Always on the hunt for the next great investor, Forbes magazine recently profiled Randolph McDuff, a virtually unknown online trader in Canada who has delivered gains of 32.2 percent a year for the past eight years.
That's almost three times more than Warren Buffett’s Berkshire Hathaway over the same time frame.
Like Buffett, McDuff is a value investor. But lacking Buffett’s ability to consistently find big winners, McDuff has adopted instead the style of Sir John Templeton. He seeks to identify a list of relatively inexpensive stocks.
Templeton, now 96, has been an investment superstar for more than six decades. He made his first investment gains by buying 100 shares of every stock selling for less than $1 a share at the beginning of World War II.
By the time the war ended, almost a third of the companies he had bought into were bankrupt. But his overall investment had returned more than 200 percent.
From there, Templeton went on to found one of the largest mutual fund companies in the world. Eventually he sold Templeton Funds to Franklin Resources, although he is still an active investor.
Known as a global investor, Templeton applies simple concepts to identify potential stock market winners. These factors were used to develop this Templeton value screen:
• P/E ratio less than the five year average P/E ratio for the stock and below the average ratio of all companies in the same industry.
• Earnings per share growing each year for the last five years and projected to increase in the current year. Additionally, the company needs to have forecasted earnings growth greater than the industry average.
• Operating profit margins better than industry average and showing steady improvement over the past five years. Operating margin is the ratio of operating income to sales. This is Templeton’s preferred measure of management quality. When a company's margin is increasing, it is earning more for each dollar of sales.
• Less debt than the industry average demonstrates to Templeton that the company is conservatively managed and likely to make money even in downturns. This is an important criterion for an investor who learned his craft during the Great Depression.
Ten companies passed the screen. I excluded Wall Street firms because of ongoing concerns associated with the subprime crisis:
Abercrombie & Fitch (ANF) A favorite clothing retailer for teens, ANF trades at only 12 times next year’s projected earnings. Management also delivers a return on equity of more than 30 percent, a number Buffett himself would consider impressive. Recently trading at 69.53.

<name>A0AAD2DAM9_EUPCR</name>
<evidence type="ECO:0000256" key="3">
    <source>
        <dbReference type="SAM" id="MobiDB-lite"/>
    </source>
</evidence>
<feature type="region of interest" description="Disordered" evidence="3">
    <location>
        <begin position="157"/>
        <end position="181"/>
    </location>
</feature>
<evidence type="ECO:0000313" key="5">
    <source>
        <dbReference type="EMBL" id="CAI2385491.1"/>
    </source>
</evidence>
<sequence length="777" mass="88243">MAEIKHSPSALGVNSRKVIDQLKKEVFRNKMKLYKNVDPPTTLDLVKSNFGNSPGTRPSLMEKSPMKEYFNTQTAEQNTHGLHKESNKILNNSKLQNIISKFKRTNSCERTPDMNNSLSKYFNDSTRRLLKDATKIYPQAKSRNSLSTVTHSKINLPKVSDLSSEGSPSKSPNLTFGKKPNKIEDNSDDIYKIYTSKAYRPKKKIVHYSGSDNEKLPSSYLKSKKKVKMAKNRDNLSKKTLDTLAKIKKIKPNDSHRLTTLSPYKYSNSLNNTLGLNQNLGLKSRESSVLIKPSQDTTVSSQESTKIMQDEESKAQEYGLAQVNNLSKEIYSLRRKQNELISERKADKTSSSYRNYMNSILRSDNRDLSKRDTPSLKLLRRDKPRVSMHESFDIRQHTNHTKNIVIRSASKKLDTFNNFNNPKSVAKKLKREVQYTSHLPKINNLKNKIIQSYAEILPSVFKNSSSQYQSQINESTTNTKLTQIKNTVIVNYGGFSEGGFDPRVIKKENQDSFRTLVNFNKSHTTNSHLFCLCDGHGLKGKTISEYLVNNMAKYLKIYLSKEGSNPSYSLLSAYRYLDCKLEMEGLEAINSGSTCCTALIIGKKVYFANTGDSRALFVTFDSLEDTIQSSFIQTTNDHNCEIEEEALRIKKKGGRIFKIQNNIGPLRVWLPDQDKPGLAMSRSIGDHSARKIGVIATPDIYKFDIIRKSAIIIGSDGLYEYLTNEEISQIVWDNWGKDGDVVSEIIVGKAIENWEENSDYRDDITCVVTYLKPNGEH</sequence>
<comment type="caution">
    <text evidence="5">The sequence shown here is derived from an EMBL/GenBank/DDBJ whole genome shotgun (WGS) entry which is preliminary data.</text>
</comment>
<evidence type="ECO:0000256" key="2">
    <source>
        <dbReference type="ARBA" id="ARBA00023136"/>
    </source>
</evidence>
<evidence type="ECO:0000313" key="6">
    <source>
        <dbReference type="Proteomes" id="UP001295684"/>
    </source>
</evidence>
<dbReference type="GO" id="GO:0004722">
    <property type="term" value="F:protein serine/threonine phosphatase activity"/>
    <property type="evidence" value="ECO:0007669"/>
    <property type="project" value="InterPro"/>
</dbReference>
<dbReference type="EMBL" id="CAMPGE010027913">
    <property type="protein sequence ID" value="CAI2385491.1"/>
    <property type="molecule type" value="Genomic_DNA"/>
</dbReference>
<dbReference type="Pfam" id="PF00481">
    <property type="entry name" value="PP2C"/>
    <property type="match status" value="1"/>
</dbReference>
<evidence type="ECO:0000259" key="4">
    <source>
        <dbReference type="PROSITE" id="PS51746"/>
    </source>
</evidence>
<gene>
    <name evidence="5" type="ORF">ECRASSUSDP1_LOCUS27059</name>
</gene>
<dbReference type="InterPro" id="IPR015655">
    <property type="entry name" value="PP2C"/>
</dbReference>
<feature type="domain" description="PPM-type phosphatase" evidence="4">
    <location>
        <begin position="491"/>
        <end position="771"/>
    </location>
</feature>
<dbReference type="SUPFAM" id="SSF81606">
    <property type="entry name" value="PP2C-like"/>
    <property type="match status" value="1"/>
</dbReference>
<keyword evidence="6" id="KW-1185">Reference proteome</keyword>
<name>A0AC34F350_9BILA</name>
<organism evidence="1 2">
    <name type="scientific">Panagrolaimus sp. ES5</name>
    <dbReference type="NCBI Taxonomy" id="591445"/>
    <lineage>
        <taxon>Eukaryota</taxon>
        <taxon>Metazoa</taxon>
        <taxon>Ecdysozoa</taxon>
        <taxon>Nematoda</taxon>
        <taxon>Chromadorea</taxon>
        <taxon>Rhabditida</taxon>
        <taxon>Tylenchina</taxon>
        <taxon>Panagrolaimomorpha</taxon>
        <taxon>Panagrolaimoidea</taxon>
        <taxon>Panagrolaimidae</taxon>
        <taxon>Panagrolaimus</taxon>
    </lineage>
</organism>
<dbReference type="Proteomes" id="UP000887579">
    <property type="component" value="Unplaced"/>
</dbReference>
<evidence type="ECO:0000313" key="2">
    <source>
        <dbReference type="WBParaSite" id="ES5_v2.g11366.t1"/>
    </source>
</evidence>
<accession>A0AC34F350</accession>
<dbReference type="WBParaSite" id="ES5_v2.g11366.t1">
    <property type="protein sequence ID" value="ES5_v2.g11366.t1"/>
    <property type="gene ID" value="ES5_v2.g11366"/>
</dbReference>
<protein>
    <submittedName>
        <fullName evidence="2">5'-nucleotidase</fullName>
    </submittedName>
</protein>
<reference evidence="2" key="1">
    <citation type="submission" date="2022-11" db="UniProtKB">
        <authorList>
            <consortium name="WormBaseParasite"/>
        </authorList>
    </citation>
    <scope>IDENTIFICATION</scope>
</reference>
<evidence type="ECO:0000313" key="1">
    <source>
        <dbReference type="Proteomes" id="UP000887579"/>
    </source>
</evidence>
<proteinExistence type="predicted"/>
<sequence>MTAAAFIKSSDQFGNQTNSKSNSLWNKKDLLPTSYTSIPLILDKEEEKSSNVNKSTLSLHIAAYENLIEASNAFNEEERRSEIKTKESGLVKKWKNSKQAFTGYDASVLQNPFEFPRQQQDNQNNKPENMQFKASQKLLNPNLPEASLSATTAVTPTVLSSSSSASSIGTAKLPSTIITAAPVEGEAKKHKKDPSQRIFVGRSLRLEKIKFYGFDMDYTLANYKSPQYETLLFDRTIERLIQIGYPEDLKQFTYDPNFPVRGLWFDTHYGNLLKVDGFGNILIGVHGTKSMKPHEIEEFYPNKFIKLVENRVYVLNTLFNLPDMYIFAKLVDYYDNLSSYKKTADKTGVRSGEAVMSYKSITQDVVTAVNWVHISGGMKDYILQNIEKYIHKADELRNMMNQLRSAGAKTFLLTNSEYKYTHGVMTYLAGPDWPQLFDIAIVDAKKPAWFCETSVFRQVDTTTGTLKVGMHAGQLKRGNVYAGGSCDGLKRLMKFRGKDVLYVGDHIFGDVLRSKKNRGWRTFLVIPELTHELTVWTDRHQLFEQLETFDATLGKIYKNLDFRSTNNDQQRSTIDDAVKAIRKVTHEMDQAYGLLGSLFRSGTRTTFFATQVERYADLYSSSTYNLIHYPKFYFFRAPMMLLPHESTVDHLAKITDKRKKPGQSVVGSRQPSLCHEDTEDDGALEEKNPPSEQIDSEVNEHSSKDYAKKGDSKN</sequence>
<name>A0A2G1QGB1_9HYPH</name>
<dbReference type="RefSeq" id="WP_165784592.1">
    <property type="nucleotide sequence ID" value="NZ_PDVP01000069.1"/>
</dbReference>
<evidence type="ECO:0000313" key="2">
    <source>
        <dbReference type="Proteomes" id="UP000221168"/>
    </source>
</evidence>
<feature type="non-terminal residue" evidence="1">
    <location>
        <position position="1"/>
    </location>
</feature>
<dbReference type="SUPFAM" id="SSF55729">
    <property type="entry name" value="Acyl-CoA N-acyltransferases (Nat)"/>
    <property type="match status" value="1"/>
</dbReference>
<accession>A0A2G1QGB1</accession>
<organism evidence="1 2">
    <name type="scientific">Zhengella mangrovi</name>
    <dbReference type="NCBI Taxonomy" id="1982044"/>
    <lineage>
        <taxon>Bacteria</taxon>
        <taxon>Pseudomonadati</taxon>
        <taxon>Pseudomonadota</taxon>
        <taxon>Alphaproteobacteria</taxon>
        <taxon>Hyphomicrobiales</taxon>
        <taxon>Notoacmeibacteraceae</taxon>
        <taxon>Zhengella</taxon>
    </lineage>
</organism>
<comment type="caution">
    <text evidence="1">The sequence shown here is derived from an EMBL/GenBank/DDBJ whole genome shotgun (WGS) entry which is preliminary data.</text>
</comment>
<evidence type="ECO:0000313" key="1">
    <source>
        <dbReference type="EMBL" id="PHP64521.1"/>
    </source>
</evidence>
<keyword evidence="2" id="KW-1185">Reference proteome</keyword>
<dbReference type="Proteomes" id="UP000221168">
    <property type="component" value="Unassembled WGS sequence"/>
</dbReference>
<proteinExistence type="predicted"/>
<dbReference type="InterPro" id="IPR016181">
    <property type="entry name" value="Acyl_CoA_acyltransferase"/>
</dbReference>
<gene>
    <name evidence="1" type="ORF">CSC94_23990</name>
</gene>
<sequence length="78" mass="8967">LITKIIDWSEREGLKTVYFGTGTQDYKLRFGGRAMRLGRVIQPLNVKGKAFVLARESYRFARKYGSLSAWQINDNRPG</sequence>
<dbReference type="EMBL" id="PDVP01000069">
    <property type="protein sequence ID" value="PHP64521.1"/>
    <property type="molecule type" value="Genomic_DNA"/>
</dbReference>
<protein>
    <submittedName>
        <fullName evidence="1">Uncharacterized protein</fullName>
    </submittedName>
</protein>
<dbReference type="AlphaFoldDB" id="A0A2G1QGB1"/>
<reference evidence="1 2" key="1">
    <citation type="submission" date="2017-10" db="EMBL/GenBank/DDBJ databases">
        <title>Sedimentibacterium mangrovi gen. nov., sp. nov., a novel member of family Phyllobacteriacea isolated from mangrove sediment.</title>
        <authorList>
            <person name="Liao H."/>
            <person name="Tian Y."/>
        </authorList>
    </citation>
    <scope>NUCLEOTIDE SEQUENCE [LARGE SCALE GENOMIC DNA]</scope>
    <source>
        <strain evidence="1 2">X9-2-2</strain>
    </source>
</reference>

Applied Industrial Technologies (AIT) Franklin Resources is among the largest holders of AIT, which offers a dividend yield of 2.1 percent at a recent price of 27.13.
Buffalo Wild Wings (BWLD) This company operates almost 500 Buffalo Wild Wings restaurants. Earnings are projected to grow about 25 percent a year over the next five years. The stock traded at 31.73 recently.
Expeditors International of Washington (EXPD) The fastest growing freight company, EXPD is trading near 43.57. Sequoia Fund holds nearly 5 percent of the outstanding shares. Sequoia has been cited as a great investment by Warren Buffett.
EZCORP (EZPW) An operator of check cashing businesses and pawn shops, EZPW has grown earnings at an average of 60 percent a year for the past five years. While this rate will slow in the future, it is priced at a bargain P/E ratio of 12 at the recent price of 13.78.
Fastenal (FAST) Another large holding of Sequoia Fund, FAST was recently priced at 47.88. FAST makes threaded fasteners — bolts, nuts, screws, and washers.
HEICO (HEI) Recently beaten down to a price of 37.81 on concerns about its industry, HEI has solid earning potential. The jet engine and aircraft component replacement parts maker is likely to continue beating analyst expectations, just as it has in the past.
Parker Hannifin (PH) Hydraulics are a boring business. But PH has turned it into a highly profitable one. Earnings of more than $5 a share over the last 12 months are undervalued by the market. At a recent price of 76.94, PH has a P/E ratio of 15 and a small dividend yield of 1.1 percent.
PetMed Express (PETS) Nearly everyone has seen a commercial for 1-800-PET-MEDS. Cash-strapped consumers are expected to turn to PETS to save money without skimping on care for their animals. At a recent price of 13.51, PETS trades with a P/E ratio below its earnings growth rate, making it a potential Peter Lynch ten-bagger in addition to a Templeton pick.
VCA Antech (WOOF) Another pet-focused company. WOOF runs 36 veterinary diagnostic laboratories and a network of 438 animal hospitals. Recently trading at 30, the stock has a P/E ratio of 21, which is justified based upon historical earnings growth.
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